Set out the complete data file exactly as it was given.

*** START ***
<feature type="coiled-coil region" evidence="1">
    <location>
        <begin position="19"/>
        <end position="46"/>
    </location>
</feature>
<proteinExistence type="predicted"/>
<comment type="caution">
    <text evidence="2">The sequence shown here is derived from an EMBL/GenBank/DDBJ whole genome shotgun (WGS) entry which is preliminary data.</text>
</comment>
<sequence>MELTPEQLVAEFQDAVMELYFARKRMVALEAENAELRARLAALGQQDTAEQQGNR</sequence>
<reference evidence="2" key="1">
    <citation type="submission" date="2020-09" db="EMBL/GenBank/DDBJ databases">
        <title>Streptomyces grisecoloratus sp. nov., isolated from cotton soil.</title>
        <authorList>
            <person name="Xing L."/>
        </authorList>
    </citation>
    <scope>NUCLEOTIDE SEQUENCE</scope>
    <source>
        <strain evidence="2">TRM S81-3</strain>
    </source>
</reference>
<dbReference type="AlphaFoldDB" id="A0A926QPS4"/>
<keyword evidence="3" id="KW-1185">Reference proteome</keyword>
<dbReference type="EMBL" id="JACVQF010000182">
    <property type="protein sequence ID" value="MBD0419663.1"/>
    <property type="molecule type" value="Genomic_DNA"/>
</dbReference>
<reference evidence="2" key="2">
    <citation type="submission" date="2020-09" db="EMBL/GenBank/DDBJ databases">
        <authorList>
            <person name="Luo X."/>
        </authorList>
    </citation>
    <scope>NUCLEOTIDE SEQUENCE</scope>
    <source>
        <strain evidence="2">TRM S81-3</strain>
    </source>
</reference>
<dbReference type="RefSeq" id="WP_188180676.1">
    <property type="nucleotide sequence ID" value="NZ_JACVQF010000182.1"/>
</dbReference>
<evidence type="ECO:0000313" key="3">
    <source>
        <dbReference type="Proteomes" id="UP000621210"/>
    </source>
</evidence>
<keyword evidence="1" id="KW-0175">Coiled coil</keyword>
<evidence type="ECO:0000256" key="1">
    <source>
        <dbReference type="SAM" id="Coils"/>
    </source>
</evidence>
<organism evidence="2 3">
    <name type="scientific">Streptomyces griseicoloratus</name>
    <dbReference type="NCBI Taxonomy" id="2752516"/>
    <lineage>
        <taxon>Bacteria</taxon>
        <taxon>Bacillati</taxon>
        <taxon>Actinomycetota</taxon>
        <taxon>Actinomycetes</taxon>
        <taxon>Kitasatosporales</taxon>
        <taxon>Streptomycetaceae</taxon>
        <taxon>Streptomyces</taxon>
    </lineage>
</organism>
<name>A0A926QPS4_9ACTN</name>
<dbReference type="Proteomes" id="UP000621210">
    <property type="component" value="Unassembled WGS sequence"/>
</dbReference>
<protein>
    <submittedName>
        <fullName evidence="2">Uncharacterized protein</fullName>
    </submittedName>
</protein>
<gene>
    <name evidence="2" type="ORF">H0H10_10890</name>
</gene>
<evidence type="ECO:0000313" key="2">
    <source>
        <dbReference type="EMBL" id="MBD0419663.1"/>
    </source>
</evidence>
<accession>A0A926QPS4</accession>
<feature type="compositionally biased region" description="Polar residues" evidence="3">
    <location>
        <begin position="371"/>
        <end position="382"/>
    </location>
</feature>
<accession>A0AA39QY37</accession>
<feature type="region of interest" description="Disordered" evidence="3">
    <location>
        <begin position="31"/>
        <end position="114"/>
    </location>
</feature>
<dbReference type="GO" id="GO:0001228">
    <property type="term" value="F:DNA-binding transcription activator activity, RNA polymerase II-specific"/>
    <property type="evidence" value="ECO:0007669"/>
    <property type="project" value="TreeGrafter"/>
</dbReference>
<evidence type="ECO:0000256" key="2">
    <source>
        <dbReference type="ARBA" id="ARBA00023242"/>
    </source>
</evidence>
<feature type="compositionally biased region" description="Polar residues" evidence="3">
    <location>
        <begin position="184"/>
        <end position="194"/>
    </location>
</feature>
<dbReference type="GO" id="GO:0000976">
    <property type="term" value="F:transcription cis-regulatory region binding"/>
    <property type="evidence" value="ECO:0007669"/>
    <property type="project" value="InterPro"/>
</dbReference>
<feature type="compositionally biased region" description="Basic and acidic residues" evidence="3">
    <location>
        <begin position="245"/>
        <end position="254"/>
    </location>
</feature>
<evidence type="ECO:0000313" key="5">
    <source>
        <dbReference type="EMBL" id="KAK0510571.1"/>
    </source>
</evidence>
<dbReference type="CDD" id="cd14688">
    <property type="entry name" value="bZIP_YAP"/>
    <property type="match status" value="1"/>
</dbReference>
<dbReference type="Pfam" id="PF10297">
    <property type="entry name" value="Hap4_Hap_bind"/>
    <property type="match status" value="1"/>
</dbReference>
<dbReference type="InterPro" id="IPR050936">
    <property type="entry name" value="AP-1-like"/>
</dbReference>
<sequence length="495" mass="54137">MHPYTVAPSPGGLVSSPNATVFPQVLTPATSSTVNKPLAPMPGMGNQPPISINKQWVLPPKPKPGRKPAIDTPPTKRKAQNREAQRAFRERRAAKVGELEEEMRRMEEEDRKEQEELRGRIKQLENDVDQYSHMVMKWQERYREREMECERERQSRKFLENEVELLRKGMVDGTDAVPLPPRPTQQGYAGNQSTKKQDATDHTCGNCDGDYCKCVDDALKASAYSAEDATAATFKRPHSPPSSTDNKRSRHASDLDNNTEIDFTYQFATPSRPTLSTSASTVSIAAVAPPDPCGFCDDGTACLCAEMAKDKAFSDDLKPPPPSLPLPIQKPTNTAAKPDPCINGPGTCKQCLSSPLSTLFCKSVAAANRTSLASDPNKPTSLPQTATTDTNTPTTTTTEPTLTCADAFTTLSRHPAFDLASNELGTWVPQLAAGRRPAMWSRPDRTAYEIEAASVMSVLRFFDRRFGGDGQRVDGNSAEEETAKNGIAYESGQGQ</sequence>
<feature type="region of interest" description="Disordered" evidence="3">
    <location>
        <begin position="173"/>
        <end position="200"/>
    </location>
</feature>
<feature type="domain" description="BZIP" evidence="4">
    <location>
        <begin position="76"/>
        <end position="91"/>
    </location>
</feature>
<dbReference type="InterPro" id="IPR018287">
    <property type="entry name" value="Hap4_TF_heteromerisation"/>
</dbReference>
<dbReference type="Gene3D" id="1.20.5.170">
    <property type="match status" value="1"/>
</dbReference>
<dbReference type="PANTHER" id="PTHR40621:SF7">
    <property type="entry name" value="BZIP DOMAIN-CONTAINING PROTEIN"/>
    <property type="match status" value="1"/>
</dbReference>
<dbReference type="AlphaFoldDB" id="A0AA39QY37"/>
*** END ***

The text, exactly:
<feature type="coiled-coil region" evidence="1">
    <location>
        <begin position="19"/>
        <end position="46"/>
    </location>
</feature>
<proteinExistence type="predicted"/>
<comment type="caution">
    <text evidence="2">The sequence shown here is derived from an EMBL/GenBank/DDBJ whole genome shotgun (WGS) entry which is preliminary data.</text>
</comment>
<sequence>MELTPEQLVAEFQDAVMELYFARKRMVALEAENAELRARLAALGQQDTAEQQGNR</sequence>
<reference evidence="2" key="1">
    <citation type="submission" date="2020-09" db="EMBL/GenBank/DDBJ databases">
        <title>Streptomyces grisecoloratus sp. nov., isolated from cotton soil.</title>
        <authorList>
            <person name="Xing L."/>
        </authorList>
    </citation>
    <scope>NUCLEOTIDE SEQUENCE</scope>
    <source>
        <strain evidence="2">TRM S81-3</strain>
    </source>
</reference>
<dbReference type="AlphaFoldDB" id="A0A926QPS4"/>
<keyword evidence="3" id="KW-1185">Reference proteome</keyword>
<dbReference type="EMBL" id="JACVQF010000182">
    <property type="protein sequence ID" value="MBD0419663.1"/>
    <property type="molecule type" value="Genomic_DNA"/>
</dbReference>
<reference evidence="2" key="2">
    <citation type="submission" date="2020-09" db="EMBL/GenBank/DDBJ databases">
        <authorList>
            <person name="Luo X."/>
        </authorList>
    </citation>
    <scope>NUCLEOTIDE SEQUENCE</scope>
    <source>
        <strain evidence="2">TRM S81-3</strain>
    </source>
</reference>
<dbReference type="RefSeq" id="WP_188180676.1">
    <property type="nucleotide sequence ID" value="NZ_JACVQF010000182.1"/>
</dbReference>
<evidence type="ECO:0000313" key="3">
    <source>
        <dbReference type="Proteomes" id="UP000621210"/>
    </source>
</evidence>
<keyword evidence="1" id="KW-0175">Coiled coil</keyword>
<evidence type="ECO:0000256" key="1">
    <source>
        <dbReference type="SAM" id="Coils"/>
    </source>
</evidence>
<organism evidence="2 3">
    <name type="scientific">Streptomyces griseicoloratus</name>
    <dbReference type="NCBI Taxonomy" id="2752516"/>
    <lineage>
        <taxon>Bacteria</taxon>
        <taxon>Bacillati</taxon>
        <taxon>Actinomycetota</taxon>
        <taxon>Actinomycetes</taxon>
        <taxon>Kitasatosporales</taxon>
        <taxon>Streptomycetaceae</taxon>
        <taxon>Streptomyces</taxon>
    </lineage>
</organism>
<name>A0A926QPS4_9ACTN</name>
<dbReference type="Proteomes" id="UP000621210">
    <property type="component" value="Unassembled WGS sequence"/>
</dbReference>
<protein>
    <submittedName>
        <fullName evidence="2">Uncharacterized protein</fullName>
    </submittedName>
</protein>
<gene>
    <name evidence="2" type="ORF">H0H10_10890</name>
</gene>
<evidence type="ECO:0000313" key="2">
    <source>
        <dbReference type="EMBL" id="MBD0419663.1"/>
    </source>
</evidence>
<accession>A0A926QPS4</accession>
<feature type="compositionally biased region" description="Polar residues" evidence="3">
    <location>
        <begin position="371"/>
        <end position="382"/>
    </location>
</feature>
<accession>A0AA39QY37</accession>
<feature type="region of interest" description="Disordered" evidence="3">
    <location>
        <begin position="31"/>
        <end position="114"/>
    </location>
</feature>
<dbReference type="GO" id="GO:0001228">
    <property type="term" value="F:DNA-binding transcription activator activity, RNA polymerase II-specific"/>
    <property type="evidence" value="ECO:0007669"/>
    <property type="project" value="TreeGrafter"/>
</dbReference>
<evidence type="ECO:0000256" key="2">
    <source>
        <dbReference type="ARBA" id="ARBA00023242"/>
    </source>
</evidence>
<feature type="compositionally biased region" description="Polar residues" evidence="3">
    <location>
        <begin position="184"/>
        <end position="194"/>
    </location>
</feature>
<dbReference type="GO" id="GO:0000976">
    <property type="term" value="F:transcription cis-regulatory region binding"/>
    <property type="evidence" value="ECO:0007669"/>
    <property type="project" value="InterPro"/>
</dbReference>
<feature type="compositionally biased region" description="Basic and acidic residues" evidence="3">
    <location>
        <begin position="245"/>
        <end position="254"/>
    </location>
</feature>
<evidence type="ECO:0000313" key="5">
    <source>
        <dbReference type="EMBL" id="KAK0510571.1"/>
    </source>
</evidence>
<dbReference type="CDD" id="cd14688">
    <property type="entry name" value="bZIP_YAP"/>
    <property type="match status" value="1"/>
</dbReference>
<dbReference type="Pfam" id="PF10297">
    <property type="entry name" value="Hap4_Hap_bind"/>
    <property type="match status" value="1"/>
</dbReference>
<dbReference type="InterPro" id="IPR050936">
    <property type="entry name" value="AP-1-like"/>
</dbReference>
<sequence length="495" mass="54137">MHPYTVAPSPGGLVSSPNATVFPQVLTPATSSTVNKPLAPMPGMGNQPPISINKQWVLPPKPKPGRKPAIDTPPTKRKAQNREAQRAFRERRAAKVGELEEEMRRMEEEDRKEQEELRGRIKQLENDVDQYSHMVMKWQERYREREMECERERQSRKFLENEVELLRKGMVDGTDAVPLPPRPTQQGYAGNQSTKKQDATDHTCGNCDGDYCKCVDDALKASAYSAEDATAATFKRPHSPPSSTDNKRSRHASDLDNNTEIDFTYQFATPSRPTLSTSASTVSIAAVAPPDPCGFCDDGTACLCAEMAKDKAFSDDLKPPPPSLPLPIQKPTNTAAKPDPCINGPGTCKQCLSSPLSTLFCKSVAAANRTSLASDPNKPTSLPQTATTDTNTPTTTTTEPTLTCADAFTTLSRHPAFDLASNELGTWVPQLAAGRRPAMWSRPDRTAYEIEAASVMSVLRFFDRRFGGDGQRVDGNSAEEETAKNGIAYESGQGQ</sequence>
<feature type="region of interest" description="Disordered" evidence="3">
    <location>
        <begin position="173"/>
        <end position="200"/>
    </location>
</feature>
<feature type="domain" description="BZIP" evidence="4">
    <location>
        <begin position="76"/>
        <end position="91"/>
    </location>
</feature>
<dbReference type="InterPro" id="IPR018287">
    <property type="entry name" value="Hap4_TF_heteromerisation"/>
</dbReference>
<dbReference type="Gene3D" id="1.20.5.170">
    <property type="match status" value="1"/>
</dbReference>
<dbReference type="PANTHER" id="PTHR40621:SF7">
    <property type="entry name" value="BZIP DOMAIN-CONTAINING PROTEIN"/>
    <property type="match status" value="1"/>
</dbReference>
<dbReference type="AlphaFoldDB" id="A0AA39QY37"/>